I was going to say “I can’t believe they even left that patently false statement on the ‘net.”
    But after thinking about it a few seconds, I thought “What’s new!”
    Jack Koenig, Editor
    The Mysterious Climate Project
    http://www.climateclinic.com

  58. Well I’m confused. The NASA site in 2006:
    “March 10, 2006: It’s official: Solar minimum has arrived.” and
    “I expect to see the first sunspots of the next cycle appear in late 2006 or 2007…”
    http://science.nasa.gov/headlines/y2006/10mar_stormwarning.htm
    “What’s going on? NASA solar physicist David Hathaway explains: “Solar minimum has arrived.”
    http://science.nasa.gov/headlines/y2006/06mar_solarminimum.htm
    In May 2006 the NASA site, while not committing to any official start or stop date, shows a nifty graph with a little upturn at the end looking to be in the range of 2006-2007:
    http://science.nasa.gov/headlines/y2006/10may_longrange.htm
    Who determines the “official” start and stop dates? We’re now more than two years ahead of March 2006, and if sc24 hasn’t arrived yet it seems it would have to get going fast and drop fast to be another 11 year cycle. The graph in the May article shows 2008 predicted to be somewhere in the plus range of sunspots, between 50 and 100 by my straightedge.

  59. Glenn:
    Because of the erratic nature of sunspot quantity, a smoothed average is taken. This is usually 6 months long, so any published average is always 3 months behind.
    One thing I have wondered and not seen a reference about, rogue sunspots. Have there been any reversed polarity sunspots observed during the middle of a cycle? I’m wondering if the January spot was actually a cycle 24 spot, or a rogue 23 spot? Maybe such don’t exist, but there have been a dozen or more cycle 23 spots since the one 24 spot, and until the 24 spots outnumber 23 spots in any 6 month period, the minimum hasn’t occurred. Very easy to see historically, very difficult to follow in real time.
    I suspect NASA is quite annoyed at the sun by now, but attempts to whip it into line seem to have failed. ;-)/sarcasm off/

  60. Since this thread has seemed to go off topic from Arctic warming, I thought this news today might be interesting to some readers…
    “More Kidney Stone Disease Projected Due To Global Warming”
    […]
    “Dr. Pearle and her colleagues plan to conduct future studies to understand the exact correlation of urine volume with environmental temperature.”
    From the anecdotes of
    http://www.sciencedaily.com/releases/2008/07/080714172158.htm

  61. Global insolation measurements going back that far do not exist.
    True.
    I still stand by my statement,
    “Insolation determines how much the Earth warms, not irradiance.
    If he was using irradiance as a proxy for insolation, then he should have said so, with a brief explanation why.
    And note the post by DR, immediately prior to my post about changes in cloud cover.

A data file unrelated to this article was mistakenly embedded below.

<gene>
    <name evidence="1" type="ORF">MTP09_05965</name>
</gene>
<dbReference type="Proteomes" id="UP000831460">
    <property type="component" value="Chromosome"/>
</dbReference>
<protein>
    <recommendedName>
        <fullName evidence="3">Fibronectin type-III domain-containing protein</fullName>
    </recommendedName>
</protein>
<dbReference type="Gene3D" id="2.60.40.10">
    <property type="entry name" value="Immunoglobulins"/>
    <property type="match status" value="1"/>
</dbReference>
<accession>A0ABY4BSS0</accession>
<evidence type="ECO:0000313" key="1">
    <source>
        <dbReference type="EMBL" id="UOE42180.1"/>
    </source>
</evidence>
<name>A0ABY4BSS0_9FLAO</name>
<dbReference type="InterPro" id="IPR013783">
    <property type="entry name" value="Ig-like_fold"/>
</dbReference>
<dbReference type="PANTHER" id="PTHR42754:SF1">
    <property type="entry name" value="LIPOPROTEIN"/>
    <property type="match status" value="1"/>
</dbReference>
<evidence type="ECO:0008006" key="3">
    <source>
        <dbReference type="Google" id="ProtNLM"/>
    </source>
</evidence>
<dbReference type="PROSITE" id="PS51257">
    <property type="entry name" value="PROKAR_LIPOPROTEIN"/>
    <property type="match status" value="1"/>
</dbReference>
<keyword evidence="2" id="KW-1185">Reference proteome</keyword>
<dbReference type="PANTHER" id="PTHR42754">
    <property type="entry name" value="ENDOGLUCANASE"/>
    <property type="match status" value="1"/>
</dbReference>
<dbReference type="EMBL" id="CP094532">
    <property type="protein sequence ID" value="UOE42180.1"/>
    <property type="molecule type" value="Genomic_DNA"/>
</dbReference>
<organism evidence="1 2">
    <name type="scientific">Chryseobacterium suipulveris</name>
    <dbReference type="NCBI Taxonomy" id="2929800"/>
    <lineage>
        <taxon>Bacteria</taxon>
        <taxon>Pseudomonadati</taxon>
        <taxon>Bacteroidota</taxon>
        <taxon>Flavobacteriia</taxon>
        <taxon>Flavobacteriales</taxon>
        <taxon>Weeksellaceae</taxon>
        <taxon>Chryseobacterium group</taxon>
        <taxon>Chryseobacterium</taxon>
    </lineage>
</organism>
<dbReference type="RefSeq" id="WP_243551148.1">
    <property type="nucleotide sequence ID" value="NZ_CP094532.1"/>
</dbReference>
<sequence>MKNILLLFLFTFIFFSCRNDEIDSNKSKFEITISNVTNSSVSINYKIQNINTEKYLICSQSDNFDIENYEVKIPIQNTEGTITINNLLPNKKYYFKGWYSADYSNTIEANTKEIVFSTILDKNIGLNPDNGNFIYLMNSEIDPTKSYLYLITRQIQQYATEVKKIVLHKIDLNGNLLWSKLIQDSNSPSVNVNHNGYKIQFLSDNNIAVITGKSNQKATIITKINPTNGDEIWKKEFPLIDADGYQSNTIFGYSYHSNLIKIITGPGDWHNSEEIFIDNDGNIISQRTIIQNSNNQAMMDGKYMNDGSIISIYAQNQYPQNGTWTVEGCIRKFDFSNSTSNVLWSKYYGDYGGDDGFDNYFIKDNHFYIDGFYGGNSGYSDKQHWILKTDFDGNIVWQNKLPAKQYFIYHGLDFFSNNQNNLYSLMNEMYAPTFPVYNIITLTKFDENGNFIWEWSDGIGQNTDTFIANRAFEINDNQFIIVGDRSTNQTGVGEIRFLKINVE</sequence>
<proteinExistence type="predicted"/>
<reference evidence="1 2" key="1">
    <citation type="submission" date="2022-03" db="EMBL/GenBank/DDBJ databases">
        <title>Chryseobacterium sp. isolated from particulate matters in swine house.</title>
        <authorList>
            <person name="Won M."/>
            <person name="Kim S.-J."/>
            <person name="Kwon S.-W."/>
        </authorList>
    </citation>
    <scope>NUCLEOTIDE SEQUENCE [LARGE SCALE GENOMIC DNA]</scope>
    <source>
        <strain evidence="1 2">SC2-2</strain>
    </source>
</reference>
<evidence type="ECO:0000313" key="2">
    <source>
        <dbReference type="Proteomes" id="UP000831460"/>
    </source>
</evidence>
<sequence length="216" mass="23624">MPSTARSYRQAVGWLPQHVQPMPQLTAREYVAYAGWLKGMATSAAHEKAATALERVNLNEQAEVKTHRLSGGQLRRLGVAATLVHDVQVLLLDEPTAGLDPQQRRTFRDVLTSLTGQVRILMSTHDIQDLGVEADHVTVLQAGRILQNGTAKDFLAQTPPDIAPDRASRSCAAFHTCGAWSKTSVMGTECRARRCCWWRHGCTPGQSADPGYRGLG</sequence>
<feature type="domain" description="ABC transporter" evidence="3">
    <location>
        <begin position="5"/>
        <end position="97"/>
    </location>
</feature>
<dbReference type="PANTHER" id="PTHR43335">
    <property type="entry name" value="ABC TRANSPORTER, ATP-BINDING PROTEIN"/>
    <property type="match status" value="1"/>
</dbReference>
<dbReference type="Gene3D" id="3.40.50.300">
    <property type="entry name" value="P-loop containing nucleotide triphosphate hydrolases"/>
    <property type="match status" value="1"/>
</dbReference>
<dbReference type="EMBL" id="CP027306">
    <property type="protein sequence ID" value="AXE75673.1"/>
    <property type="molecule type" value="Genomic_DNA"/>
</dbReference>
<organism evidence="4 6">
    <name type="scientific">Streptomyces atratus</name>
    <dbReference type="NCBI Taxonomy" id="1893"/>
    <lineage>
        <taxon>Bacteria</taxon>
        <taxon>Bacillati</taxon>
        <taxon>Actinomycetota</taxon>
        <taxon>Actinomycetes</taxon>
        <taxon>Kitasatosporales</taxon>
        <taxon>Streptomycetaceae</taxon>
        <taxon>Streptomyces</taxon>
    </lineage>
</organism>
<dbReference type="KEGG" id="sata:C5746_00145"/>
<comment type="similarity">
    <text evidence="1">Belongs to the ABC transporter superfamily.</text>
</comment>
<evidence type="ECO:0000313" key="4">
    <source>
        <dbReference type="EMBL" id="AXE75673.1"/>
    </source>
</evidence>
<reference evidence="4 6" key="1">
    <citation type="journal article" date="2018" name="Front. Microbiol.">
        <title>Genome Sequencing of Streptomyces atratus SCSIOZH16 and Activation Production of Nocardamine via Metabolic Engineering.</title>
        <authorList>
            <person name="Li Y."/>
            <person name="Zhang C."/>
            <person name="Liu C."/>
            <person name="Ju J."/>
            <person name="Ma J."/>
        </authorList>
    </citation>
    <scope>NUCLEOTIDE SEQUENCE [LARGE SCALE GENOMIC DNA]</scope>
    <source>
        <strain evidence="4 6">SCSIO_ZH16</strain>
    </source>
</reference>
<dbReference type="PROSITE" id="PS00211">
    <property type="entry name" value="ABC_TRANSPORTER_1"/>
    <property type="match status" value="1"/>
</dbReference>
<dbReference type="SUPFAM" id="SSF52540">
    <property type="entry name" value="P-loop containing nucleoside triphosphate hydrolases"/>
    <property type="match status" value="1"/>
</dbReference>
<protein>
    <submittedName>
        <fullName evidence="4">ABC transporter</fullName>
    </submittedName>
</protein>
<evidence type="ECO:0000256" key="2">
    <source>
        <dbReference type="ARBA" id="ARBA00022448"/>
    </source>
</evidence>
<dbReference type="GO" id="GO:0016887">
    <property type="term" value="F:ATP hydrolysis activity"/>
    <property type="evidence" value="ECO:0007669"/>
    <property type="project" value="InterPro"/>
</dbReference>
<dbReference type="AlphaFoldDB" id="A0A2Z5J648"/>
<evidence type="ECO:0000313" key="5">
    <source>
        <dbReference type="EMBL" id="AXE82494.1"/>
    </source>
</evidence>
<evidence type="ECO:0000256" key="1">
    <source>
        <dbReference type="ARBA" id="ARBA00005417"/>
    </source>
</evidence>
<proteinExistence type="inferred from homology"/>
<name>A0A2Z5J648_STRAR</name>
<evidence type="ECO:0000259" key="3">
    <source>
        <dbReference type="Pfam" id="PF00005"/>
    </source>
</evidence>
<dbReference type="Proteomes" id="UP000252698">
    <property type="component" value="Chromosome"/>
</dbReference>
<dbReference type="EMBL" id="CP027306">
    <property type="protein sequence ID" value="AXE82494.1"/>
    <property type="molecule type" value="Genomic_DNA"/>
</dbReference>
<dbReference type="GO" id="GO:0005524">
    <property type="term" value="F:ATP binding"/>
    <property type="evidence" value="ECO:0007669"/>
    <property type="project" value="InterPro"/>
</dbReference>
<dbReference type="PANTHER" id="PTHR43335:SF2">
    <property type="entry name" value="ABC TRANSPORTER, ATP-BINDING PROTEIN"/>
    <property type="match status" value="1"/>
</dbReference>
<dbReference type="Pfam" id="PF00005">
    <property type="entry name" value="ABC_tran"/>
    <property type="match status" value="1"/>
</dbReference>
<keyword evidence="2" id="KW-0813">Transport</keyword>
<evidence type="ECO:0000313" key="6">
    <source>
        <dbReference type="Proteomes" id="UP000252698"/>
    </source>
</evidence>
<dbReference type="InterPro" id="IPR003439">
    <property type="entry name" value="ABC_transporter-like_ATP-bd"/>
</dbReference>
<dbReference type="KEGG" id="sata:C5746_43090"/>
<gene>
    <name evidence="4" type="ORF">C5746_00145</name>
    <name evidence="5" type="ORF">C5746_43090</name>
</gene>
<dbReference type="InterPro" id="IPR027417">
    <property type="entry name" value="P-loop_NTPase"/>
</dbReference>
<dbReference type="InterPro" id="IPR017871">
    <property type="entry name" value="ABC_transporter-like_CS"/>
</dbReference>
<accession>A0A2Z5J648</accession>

62. Anthony wrote:

    REPLY: Thats not quite technically correct. It’s not the beginning of cycle 24 that ends cycle 23, there is overlap. Cycle 23 officially ends when there are no longer any cycle 23 sunspots seen, and for the past few months, near equatorial cycle 23 spots have outnumbered the lone cycle 24 spot aboiut 10 to 1.”

    Perhaps the way to phrase it is something like the following.
    When talking about individual cycles, the start point is when the first spot of the new cycle appears and the end point is when the last disappears.
    When talking about the sequence of cycles, the transition points are when the “6 month smoothed sunspot numbers” for the old cycle are exceeded by the new cycle.
    Note that in both cases that some dates can be determined only in retrospect. So, it will be at least six months before we can say the transtion from cycle 23 to 24 has occurred. Of course, if cycle 24 cranks up in the next month or two, it will be pretty clear when the transition happens. If it starts very slowly, we may argue about the transition date for years. Or maybe it won’t start for years.
    Glenn (19:50:31) :

    In May 2006 the NASA site, while not committing to any official start or stop date, shows a nifty graph with a little upturn at the end looking to be in the range of 2006-2007:
    http://science.nasa.gov/headlines/y2006/10may_longrange.htm
    Who determines the “official” start and stop dates?

    Disregard, except as historical curiousities, any NASA sunspot articles about cycle 24. They, like most everyone else, are lost but I hope are watching and learning.
    I forget who sets the start/stop dates. I think NASA, but there are minima where the date is actively being disputed by other researchers. It’s fairly immaterial to look at during a minimum since we’ll be well past the minimum before that’s obvious.